Vera Gammon, ‘Minnesota’s Helen Keller” was a very remarkable woman 

Every month has many disability-focused events – a day, a week, even the entire month. We mark Helen Keller Deaf […]

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Every month has many disability-focused events – a day, a week, even the entire month. We mark Helen Keller Deaf Blind Awareness Week in June with the story of Vera Gammon, the woman considered to be Minnesota’s Helen Keller. 

Helen Keller was a deafblind American author, educator and disability rights activist. Her life story and that of her primary teacher, Anne Sullivan Macey, is told in the movie and play The Miracle Worker. 

Keller and Sullivan visited Minnesota several times, and some visits included Gammon. A 1925 St. Paul Daily Globe article described one meeting. “The stretching out of hands in greeting is probably as old as humankind, but a new meaning came into the old custom Monday afternoon . . . For, in a quiet room, two women who, friends for five years, had never seen each other or heard each other’s voices.” The writer described how the two women talked using their fingers to spell out words in each other’s palm. 
So who was Vera Gammon?  

Gammon was born in 1898. At the age of four, an illness left her blind. About two years later, she lost her hearing. One syndicated Minneapolis Journal newspaper article from 1911 stated, “At the age of ten she was little more than existing. She knew not a single word.” 

Gammon’s life changed when she was placed at what is now the Minnesota State Academy for the Deaf (MSAD) in Faribault. In her first days there, she learned three words- ball, doll, bear. “Today, four years later, she has a vocabulary of over 3,000 words and is well versed in all general studies taken by school girls of her age. In addition, she sews nicely, makes all of the clothes for the many dolls she loves so, and operates the typewriter.”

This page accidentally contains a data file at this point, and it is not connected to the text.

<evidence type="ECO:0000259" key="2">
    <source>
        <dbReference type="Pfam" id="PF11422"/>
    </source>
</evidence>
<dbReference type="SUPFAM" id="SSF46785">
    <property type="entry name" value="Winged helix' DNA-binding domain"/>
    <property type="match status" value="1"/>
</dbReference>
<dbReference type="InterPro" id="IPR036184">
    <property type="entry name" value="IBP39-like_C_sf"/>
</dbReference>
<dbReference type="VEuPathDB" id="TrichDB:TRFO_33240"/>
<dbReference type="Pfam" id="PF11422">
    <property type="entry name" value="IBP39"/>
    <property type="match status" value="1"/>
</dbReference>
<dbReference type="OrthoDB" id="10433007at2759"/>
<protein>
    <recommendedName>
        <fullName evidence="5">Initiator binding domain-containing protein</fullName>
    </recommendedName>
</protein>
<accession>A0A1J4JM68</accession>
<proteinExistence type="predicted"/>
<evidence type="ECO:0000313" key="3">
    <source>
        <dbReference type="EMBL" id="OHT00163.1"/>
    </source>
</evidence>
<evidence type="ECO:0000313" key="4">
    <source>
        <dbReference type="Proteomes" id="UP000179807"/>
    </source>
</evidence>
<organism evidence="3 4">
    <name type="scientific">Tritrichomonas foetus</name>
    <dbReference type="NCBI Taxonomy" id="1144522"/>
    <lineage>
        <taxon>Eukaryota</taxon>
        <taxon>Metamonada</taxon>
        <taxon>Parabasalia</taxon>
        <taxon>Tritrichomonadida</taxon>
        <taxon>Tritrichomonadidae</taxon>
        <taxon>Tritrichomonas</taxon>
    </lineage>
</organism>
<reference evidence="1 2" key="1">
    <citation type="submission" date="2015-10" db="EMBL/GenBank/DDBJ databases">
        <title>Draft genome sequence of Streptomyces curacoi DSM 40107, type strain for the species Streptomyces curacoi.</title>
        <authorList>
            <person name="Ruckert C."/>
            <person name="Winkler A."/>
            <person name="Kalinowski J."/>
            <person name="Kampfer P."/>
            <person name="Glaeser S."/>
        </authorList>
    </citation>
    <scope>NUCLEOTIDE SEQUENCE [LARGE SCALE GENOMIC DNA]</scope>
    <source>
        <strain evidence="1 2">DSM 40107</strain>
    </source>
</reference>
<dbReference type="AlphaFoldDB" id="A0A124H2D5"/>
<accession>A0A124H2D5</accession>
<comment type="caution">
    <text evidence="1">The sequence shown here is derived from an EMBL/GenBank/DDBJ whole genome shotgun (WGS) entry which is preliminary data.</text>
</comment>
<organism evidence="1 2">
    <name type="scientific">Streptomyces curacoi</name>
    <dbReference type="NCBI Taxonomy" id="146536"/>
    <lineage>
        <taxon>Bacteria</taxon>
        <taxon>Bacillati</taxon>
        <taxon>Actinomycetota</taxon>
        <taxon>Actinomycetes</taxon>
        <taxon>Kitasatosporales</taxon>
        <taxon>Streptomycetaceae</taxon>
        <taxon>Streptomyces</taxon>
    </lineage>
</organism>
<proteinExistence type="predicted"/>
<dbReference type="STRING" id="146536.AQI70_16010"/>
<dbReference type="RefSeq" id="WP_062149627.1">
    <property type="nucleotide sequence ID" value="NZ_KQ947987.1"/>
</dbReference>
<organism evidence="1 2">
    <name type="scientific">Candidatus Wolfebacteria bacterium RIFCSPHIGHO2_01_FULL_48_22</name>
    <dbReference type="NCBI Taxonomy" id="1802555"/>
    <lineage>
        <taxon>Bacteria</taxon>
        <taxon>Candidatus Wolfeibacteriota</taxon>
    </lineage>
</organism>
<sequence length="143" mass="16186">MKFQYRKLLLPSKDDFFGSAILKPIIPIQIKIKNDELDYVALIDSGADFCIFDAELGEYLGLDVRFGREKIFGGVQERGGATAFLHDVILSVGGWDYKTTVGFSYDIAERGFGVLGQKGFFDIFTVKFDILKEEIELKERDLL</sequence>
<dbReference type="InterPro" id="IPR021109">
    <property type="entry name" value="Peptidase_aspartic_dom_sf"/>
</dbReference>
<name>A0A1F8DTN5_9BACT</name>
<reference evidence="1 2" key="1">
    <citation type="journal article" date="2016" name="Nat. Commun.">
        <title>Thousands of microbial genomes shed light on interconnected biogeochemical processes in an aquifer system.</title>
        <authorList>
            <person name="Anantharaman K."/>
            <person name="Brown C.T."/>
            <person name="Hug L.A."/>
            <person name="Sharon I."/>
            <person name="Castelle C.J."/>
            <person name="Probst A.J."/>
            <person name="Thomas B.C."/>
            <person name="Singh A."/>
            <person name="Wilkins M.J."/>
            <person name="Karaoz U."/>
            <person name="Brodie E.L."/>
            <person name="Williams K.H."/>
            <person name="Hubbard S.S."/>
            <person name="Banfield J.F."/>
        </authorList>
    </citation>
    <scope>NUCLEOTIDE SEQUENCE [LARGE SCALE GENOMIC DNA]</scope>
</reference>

The article describes her extraordinary sense of smell and how she used that ability to recognize friends and to know where she was. The article described her as having a sense of smell that is “perhaps the most marvelous in the history of humanity.” 

While many newspaper articles were in the realm of my goodness, look at this woman with disabilities, Gammon was quite accomplished. She became the first deafblind student to graduate from MSAD in 1919, completing her education with honors.

Information posted by MSAD states that Gammon was known for her “bright mind and an insatiable desire for knowledge.” She expressed gratitude for her education and her “true and dear friends” at MSAD, saying “Only through my schooling have I come to enjoy all there is really worth having in life.” 

She not only spelled to communicate, she also spoke and used sign language. 
Gammon was a skilled embroiderer, lace-maker and crocheter, filling orders for shawls, lace-edgings, lace doilies and knitted articles, according to MSAD. Her sophisticated, detailed work won several prizes at the Minnesota State Fair. In addition to her crafting talents, she was an excellent writer. The Companion, MSAD’s publication, featured many of her articles. She was remembered for always being “full of vitality” and “cheerful and industrious.” 

The Vera Gammon Conference Room, Smith Hall, at MSAD is named for her. 

Gammon led a full and interesting life, most of it in St. Paul’s Dayton’s Bluff neighborhood. After her mother died in the 1950s, she learned to cook, do ironing and other tasks through classes at the Minneapolis Society for the Blind. 

In 1963 she met with a young actress who was playing Keller’s role in The Miracle Worker at Theater in the Round. 

She died in 1964. Keller, her friend and mentor, died four years later. 

The History Note is a monthly column produced in cooperation with the Minnesota Governor’s Council on Developmental Disabilities. Past History Notes and other disability history may be found at www.mnddc.org 

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